UV irradiation has multiple effects on mammalian cells, including modification of ion channel function. The present study was undertaken to investigate the response of membrane currents in guinea-pig ventricular myocytes to the type A (355, 380 nm) irradiation commonly used in Ca2+ imaging studies. Myocytes configured for whole-cell voltage clamp were generally held at −80 mV, dialyzed with K+-, Na+-free pipette solution, and bathed with K+-free Tyrode’s solution at 22°C. During experiments that lasted for ≈ 35 min, UVA irradiation caused a progressive increase in slowly-inactivating inward current elicited by 200-ms depolarizations from −80 to −40 mV, but had little effect on background current or on L-type Ca2+ current. Trials with depolarized holding potential, Ca2+ channel blockers, and tetrodotoxin (TTX) established that the current induced by irradiation was late (slowly-inactivating) Na+ current (I Na). The amplitude of the late inward current sensitive to 100 μM TTX was increased by 3.5-fold after 20–30 min of irradiation. UVA modulation of late I Na may (i) interfere with imaging studies, and (ii) provide a paradigm for investigation of intracellular factors likely to influence slow inactivation of cardiac I Na.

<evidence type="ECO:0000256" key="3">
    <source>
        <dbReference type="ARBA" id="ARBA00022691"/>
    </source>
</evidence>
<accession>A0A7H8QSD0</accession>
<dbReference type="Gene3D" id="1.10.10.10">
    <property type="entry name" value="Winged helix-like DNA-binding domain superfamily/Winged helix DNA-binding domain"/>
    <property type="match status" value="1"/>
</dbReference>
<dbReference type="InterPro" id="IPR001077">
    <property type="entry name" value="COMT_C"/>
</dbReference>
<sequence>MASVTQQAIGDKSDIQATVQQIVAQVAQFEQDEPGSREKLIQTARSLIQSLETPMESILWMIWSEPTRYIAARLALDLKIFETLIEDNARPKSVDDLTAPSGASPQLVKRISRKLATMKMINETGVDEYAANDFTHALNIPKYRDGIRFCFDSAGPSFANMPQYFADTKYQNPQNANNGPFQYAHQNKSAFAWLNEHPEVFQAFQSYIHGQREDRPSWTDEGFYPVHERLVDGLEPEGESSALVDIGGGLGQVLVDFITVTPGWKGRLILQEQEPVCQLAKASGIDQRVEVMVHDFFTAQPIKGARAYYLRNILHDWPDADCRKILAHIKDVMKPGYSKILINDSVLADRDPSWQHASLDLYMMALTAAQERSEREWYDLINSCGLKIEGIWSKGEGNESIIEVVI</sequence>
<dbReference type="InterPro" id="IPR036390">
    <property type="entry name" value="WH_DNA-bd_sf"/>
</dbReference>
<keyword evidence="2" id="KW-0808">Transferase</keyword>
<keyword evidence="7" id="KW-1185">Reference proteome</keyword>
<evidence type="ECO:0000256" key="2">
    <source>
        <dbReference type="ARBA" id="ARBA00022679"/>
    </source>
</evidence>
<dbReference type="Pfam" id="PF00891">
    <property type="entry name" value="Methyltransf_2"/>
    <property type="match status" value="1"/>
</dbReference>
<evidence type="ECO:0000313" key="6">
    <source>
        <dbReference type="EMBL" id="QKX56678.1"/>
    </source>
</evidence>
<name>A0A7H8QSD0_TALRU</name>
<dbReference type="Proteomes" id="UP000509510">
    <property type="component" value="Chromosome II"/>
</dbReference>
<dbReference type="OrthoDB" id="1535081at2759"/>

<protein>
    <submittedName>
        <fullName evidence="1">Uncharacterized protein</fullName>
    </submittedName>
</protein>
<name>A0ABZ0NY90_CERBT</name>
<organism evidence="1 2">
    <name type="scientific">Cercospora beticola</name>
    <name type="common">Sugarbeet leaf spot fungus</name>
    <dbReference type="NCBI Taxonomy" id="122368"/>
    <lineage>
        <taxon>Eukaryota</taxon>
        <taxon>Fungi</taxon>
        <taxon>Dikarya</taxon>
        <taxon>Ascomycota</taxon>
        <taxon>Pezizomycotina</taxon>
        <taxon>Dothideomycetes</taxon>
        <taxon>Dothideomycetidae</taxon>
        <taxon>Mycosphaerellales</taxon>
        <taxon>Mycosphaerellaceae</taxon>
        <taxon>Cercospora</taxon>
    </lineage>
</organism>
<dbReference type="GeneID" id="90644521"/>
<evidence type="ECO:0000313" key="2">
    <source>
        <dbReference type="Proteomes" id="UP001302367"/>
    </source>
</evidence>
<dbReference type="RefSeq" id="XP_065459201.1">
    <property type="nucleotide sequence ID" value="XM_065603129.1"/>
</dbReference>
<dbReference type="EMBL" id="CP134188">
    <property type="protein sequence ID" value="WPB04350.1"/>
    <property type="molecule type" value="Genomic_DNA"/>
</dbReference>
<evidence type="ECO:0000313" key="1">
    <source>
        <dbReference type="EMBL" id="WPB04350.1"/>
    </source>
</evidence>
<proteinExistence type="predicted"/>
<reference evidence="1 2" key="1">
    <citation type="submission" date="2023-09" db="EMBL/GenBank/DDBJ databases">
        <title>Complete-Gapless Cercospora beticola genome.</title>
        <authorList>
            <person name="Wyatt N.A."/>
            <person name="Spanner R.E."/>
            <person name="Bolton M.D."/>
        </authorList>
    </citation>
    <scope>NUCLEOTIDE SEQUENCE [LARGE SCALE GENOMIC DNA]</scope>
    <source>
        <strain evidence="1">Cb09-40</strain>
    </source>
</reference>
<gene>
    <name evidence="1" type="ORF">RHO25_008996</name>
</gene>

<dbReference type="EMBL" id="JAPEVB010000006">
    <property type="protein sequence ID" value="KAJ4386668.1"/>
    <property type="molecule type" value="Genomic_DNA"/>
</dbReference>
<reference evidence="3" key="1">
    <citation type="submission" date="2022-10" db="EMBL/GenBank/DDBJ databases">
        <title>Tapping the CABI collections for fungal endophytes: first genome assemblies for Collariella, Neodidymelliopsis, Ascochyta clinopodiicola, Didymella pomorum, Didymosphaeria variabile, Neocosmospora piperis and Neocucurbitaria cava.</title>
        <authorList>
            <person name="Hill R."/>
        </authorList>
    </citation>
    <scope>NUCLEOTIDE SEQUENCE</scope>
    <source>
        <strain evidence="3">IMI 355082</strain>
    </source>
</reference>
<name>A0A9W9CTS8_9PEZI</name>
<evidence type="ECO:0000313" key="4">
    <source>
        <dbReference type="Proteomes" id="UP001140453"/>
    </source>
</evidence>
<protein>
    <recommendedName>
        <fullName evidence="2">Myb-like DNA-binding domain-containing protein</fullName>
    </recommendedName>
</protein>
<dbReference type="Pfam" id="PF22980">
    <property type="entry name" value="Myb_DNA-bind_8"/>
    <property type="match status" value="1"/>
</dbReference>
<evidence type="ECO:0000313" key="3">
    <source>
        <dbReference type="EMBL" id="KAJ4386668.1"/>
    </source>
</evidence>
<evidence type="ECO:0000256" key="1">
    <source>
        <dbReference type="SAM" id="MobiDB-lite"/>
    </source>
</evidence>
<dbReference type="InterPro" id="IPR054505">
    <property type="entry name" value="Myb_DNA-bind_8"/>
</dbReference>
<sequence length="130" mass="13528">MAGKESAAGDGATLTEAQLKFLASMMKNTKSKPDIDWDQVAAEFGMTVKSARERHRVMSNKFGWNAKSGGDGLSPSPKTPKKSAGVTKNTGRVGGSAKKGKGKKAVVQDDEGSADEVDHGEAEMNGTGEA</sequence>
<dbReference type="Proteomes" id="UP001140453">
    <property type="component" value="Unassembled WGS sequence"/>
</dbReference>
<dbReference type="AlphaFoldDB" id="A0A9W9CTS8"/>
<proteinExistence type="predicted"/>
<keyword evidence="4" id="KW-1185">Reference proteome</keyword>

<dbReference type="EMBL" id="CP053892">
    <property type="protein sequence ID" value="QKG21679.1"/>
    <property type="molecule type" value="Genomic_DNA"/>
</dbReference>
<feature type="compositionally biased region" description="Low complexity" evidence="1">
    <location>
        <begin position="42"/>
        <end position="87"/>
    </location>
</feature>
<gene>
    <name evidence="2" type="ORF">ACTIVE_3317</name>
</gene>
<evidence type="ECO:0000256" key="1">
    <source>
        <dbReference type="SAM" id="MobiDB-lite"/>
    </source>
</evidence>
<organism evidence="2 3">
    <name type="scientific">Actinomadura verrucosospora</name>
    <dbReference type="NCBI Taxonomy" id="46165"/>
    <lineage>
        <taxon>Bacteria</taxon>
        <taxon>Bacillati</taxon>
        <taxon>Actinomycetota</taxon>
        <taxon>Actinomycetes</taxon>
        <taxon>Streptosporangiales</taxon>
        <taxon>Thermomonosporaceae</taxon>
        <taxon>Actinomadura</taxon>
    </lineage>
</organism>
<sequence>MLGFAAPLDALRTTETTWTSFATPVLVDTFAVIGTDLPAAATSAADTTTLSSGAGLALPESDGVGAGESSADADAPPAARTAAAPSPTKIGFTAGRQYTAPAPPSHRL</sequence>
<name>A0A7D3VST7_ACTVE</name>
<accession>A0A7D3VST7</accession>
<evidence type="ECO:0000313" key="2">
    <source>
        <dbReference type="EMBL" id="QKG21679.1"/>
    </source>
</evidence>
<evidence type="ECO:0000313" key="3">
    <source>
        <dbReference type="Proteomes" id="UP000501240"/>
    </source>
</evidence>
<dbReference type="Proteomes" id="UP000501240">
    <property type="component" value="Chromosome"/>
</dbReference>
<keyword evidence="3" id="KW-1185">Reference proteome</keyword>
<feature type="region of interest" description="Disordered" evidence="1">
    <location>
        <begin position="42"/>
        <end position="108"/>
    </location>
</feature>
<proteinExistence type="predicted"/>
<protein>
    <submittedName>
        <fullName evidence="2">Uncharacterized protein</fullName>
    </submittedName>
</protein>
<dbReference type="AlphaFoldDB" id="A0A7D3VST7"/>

The Journal of Membrane Biology – Springer Journals
Published: Jun 17, 2006
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